Demands on the UK’s National Health Service (NHS) are outstripping resources, requiring coordinated and creative planning to find a solution.
The NHS is a hugely-popular national treasure. It was founded in 1948 based on three core principles: that healthcare should be available to everyone, free at the point of delivery, and based on clinical need—not on the ability to pay. But, growing demand is stretching the NHS to its limits—severely challenging the deep-rooted public faith in the institution's ability to deliver.
The long-term plan
At the beginning of 2019, NHS England drew up its long-term plan to adapt services over ten years’ time. Frontline staff, patient groups, and experts contributed, with the goal of improving patient care and health outcomes.
The results came in the form of an ambitious and practical strategy from NHS England. It aims high—with a promise to save up to half a million lives—targeting measurable improvements in health outcomes and inventive strategies for stretching resources.
Fundamental to the plan is a commitment to finding new ways to organize services. Leadership is looking to lay bare the areas for improvement and develop flexible and innovative ways to achieve more with less. The hope is that continuing advances in medicine and technology, together with pragmatic and creative approaches to problem-solving, can drive better outcomes and efficiencies in the future.
While change is necessary, it can also be perceived as a threat: no one wants a national treasure to become fractured and unrecognizable as it strains to adapt to new standards, structures, and targets. So, can the plan help NHS evolve alongside current and future needs while remaining true to its core values?
The NHS has been facing unprecedented difficulties over the last ten years, with prior to 2019, flatlining funding (below the 4% real-terms growth per year needed) and demand outstripping resources.
There are significant workforce vacancies of more than 110,000 staff, the impact of austerity cuts, and increasing demands on services. All this comes at a time when patient needs are changing and will continue to do so in the future—particularly with an aging population, increasing rates of obesity and associated conditions, and those who have multiple health problems.
Attendances at Accident and Emergency (A&E) have risen by over 40% in just under 14 years. The beginning of 2018 saw particular challenges with bed occupancy increased by cases of norovirus and the worst flu season since the winter of 2010 to 2011. The higher numbers of emergency acute admissions are putting unsustainable pressure on NHS resources.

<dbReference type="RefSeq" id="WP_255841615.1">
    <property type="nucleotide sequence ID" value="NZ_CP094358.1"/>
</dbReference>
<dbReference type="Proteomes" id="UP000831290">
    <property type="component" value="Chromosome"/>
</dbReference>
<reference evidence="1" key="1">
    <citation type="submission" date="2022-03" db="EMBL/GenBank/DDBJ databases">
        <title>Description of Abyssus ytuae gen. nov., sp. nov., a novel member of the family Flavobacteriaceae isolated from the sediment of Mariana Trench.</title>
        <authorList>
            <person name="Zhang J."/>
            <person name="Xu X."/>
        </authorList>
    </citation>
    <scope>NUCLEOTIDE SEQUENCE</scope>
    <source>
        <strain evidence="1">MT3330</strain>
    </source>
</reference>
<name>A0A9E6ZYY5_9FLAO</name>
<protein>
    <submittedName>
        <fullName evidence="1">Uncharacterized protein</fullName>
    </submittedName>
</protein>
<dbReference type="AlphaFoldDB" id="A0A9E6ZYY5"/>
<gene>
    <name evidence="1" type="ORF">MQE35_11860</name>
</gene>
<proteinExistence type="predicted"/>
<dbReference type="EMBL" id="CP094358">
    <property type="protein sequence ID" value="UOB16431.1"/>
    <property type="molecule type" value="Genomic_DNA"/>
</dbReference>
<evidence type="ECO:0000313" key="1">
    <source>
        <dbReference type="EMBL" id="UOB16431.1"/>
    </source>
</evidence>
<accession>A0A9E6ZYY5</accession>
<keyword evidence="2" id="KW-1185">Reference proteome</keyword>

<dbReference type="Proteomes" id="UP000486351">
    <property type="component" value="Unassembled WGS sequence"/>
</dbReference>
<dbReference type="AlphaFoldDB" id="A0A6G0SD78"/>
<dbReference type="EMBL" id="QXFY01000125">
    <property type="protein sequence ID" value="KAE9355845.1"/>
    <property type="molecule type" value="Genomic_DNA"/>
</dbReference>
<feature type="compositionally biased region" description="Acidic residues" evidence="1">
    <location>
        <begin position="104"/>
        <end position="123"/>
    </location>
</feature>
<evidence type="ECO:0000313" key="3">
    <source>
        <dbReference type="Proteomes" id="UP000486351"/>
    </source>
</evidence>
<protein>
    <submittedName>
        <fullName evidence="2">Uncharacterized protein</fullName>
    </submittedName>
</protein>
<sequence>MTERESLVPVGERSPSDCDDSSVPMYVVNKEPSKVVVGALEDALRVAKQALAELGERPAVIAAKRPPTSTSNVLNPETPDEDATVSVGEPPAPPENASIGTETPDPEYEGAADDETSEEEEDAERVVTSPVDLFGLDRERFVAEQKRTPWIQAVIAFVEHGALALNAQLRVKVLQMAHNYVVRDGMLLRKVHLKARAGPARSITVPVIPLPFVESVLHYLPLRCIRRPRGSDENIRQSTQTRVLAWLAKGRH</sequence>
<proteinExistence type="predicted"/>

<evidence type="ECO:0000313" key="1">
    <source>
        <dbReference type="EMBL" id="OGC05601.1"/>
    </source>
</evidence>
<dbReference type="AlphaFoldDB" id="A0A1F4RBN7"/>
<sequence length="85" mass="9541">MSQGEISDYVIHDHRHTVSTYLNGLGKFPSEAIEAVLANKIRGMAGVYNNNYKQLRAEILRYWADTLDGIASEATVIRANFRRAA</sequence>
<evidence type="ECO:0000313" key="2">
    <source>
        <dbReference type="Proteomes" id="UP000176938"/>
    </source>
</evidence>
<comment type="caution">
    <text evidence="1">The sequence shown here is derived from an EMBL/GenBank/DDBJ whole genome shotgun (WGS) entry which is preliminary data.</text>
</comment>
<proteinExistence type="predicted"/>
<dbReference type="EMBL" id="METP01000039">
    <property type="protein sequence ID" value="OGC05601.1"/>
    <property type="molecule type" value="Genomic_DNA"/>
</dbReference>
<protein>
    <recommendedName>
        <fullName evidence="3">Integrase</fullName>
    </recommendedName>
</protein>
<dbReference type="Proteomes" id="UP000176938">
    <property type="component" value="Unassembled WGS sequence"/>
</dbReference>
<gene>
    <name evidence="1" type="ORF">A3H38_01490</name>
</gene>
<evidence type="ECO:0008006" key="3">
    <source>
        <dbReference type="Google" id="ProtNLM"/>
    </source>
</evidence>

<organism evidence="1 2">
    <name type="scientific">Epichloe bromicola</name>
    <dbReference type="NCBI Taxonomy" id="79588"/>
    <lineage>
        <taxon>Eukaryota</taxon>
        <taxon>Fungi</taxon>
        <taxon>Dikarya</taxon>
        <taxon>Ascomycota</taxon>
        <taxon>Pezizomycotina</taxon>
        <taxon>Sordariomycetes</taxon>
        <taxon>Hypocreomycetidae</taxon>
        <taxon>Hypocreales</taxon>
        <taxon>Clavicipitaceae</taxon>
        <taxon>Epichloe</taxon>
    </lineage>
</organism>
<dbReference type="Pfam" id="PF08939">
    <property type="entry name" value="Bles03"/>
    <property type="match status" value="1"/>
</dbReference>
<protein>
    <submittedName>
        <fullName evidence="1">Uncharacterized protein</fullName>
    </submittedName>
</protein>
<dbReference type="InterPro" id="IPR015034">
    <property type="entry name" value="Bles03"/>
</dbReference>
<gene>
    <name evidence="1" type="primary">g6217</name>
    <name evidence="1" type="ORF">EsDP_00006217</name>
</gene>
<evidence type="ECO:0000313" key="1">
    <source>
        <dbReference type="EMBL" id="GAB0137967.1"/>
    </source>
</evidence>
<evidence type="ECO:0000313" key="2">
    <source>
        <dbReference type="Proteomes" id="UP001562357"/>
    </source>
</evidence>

How is the ten-year plan measuring up?
The NHS has opened itself up to scrutiny and allowed light to shine on some of its more intractable problems—nothing is off-limits.
The plan deserves credit for a refreshing openness to fundamental change, where there’s permission to recognize and address problems. It has created a healthy atmosphere for good ideas and proven best practices that can deliver transformation. At this stage, the plan remains true to core NHS values—but needs to address the areas that just aren’t functioning well (or at all) anymore.
An important goal of the long-term plan is to keep people out of hospitals so only those who truly need inpatient care end up in a hospital bed.
Future policy and planning have to hold fast to this vision and make fundamental changes in the current system. Funding, resources, and procedures must be structured to accept patients into a hospital only when services in the community have been considered and rejected as inappropriate. A hospital bed should be a ‘last resort’ in a funnel approach, where all earlier options have been ruled out.
A focus on preventative care is another pragmatic and sensible solution. Preventative care allows the NHS to spend less money by intervening early on. At a later stage, symptoms might become much worse, treatment more complex, and the expense much greater.
One year since publication, the ten-year NHS plan is evolving in a positive direction, and the goal of reducing A&E hospital admissions remains top of mind.
"By increasing emphasis on preventative care, primary care, and social care, officials hope to mitigate the pressure on inpatient services. If they succeed, there is hope for continuous, high-quality care through the NHS for many years to come."